This weekend marks the conclusion of Climate Week 2017, which coincided with the meeting of the U.N. General Assembly in New York City. A project of the Climate Group, Climate Week exists to bring together leaders from “business, government and civil society in support of the implementation of the Paris Agreement and the achievement of the UN Sustainable Development Goals.” While representatives of the current U.S. presidential administration continue to waiver on their responsibility to lessen the harmful impacts of a warming climate, leaders of other nations and concerned citizens and leaders from multiple sectors within our own nation are taking up the mantle of leadership on climate solutions.
Health professionals are also increasingly speaking out, sharing their expertise on the impacts of climate change for the public’s health. While Climate Week is not specifically health-focused, health professionals can take advantage of the lessons learned to highlight their expertise on the impacts of climate change on health and emphasize the importance of cross-sector collaboration with the leaders of cities, states, corporations, and NGOs who have been represented.
Reflecting the spirit of Climate Week, ecoAmerica is also working to bridge sector divides. This year’s American Climate Leadership Summit, to be held Oct. 25-26 at the National Press Club in Washington, D.C., will bring together over 300 leaders from the health, faith, local communities, higher education, and business communities to collaborate on best practices to activate popular engagement on climate solutions. Each year, ecoAmerica produces a report of recommendations based on discussions at the Summit for leaders to consider in their engagement efforts on climate change in the coming year. Below is a sample of last year’s recommendations and steps ecoAmerica and our Climate for Health partners are taking in order to “Take Up the Mantle” on solutions to climate change.
1. Bring climate change to the mainstream. Ensure all health professionals configure their work through a lens of climate solutions, environmental health, and sustainability.
Over the past year Climate for Health has expanded its partnerships and collaborations with health professionals representing a wide range of disciplines and constituencies, from pediatricians to nursing professionals. We are working with national health associations to integrate a climate and health focus into their messaging and daily practice in order to inspire and engage their members and ultimately the American public with whom they interact.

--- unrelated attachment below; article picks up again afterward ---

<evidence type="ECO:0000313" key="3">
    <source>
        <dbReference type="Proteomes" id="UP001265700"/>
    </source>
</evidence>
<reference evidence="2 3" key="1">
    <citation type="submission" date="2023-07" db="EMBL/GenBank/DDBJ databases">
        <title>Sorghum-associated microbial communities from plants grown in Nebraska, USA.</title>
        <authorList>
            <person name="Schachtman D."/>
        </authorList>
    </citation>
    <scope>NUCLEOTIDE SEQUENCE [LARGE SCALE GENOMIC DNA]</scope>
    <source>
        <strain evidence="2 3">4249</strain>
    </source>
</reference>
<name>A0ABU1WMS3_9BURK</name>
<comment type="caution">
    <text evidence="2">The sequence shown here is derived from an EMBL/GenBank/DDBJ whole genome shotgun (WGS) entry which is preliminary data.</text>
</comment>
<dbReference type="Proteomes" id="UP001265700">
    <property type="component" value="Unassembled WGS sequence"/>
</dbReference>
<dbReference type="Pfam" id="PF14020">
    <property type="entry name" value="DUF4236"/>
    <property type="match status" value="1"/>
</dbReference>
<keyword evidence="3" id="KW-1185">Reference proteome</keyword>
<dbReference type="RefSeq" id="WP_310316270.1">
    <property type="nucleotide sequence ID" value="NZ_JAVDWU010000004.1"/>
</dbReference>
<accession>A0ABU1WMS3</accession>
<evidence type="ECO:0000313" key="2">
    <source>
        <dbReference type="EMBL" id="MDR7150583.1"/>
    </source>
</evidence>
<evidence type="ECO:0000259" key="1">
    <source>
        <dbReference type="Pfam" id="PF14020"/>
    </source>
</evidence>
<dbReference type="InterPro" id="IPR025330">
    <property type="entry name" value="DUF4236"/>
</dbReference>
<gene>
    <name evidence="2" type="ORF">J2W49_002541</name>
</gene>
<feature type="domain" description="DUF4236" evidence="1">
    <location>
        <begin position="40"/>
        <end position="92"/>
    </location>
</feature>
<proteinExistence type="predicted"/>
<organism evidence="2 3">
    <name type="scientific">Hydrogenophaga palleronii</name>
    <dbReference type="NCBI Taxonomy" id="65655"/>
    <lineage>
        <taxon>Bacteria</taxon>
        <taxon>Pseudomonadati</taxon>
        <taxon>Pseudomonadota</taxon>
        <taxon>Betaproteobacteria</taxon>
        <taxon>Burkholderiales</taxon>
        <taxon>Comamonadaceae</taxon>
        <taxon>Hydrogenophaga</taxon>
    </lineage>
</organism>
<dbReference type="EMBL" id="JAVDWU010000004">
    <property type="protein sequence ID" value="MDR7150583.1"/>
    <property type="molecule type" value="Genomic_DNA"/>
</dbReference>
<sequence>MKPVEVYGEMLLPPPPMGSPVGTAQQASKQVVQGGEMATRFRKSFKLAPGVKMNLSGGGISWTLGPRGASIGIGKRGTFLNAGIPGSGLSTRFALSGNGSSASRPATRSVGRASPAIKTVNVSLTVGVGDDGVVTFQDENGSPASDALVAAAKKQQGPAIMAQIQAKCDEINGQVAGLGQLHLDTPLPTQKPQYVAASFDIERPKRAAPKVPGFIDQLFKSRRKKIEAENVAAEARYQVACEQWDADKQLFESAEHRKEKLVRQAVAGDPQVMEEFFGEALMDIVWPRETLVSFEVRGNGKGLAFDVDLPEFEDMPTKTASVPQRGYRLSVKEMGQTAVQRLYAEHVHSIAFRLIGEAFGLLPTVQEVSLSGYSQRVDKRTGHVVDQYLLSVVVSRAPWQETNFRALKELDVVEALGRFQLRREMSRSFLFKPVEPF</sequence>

2. Increase climate and health literacy. Provide professional education on climate and health impacts, how best to engage others, specific actions to lead by example, and the health co-benefits of climate solutions.
Through webinars, trainings at conferences, and newly created resources, Climate for Health has enhanced institutional knowledge on the links between climate change and health. Reports and webinars, such as Let’s Talk Health and Climate: Communication Guidance for Health Professionals, and Mental Health and Our Changing Climate: Impacts, Implications, and Guidance provide cutting edge research and guidance for health professionals to refer to as they engage with and make a difference in their communities.
3. Make climate-related health impacts personal with storytelling and first-hand accounts. Create a multimedia public campaign sharing how healthcare providers are already confronting climate-related health issues, and how climate solutions have health benefits for patients.
Climate for Health is leading the way on amplifying the health professional voice on climate solutions. Through videos and other multi-media resources we are providing doctors, nurses, and public health practitioners who are committed to addressing climate change a venue to reach out to their colleagues and demonstrate and model climate leadership and engagement.
4. Coordinate leaders to develop collective action. Provide a forum for further development of the strategies identified above and support the pursuit of shared goals, collective action, and engagement within and across sectors.
Through engagement with health association leadership in our Climate for Health Leadership Circle, ecoAmerica is providing a forum for leaders to discuss and act on solutions that resonate with their membership and across health disciplines. Leadership Circle members come together on a quarterly basis to update each other on partner activites, discuss opportunities to enhance their collective impact, and provide recommendations for future climate action
5. Facilitate cross–sector collaboration. Provide structured opportunities for the health sector to explore strategic collaboration with ecoAmerica’s leaders and partners from other sectors.
The annual American Climate Leadership Summit provides the space for leaders to come together cross-sectorally to discuss climate solutions. This year’s agenda includes speakers from the health, faith, and communities sectors as well as forums for those in attendance to learn from each other's unique disciplinary perspective and cultivate next step solutions in the face of federal government inaction on climate policy. Please see here for information on registration and this year’s agenda.
The lessons of Climate Week 2017 and ecoAmerica's and our partners' efforts are clear. As leaders from across disciplines continue to step up and act on climate change, the pressure is now on world leaders to heed the message and work to ensure a healthy and sustainable future for all.
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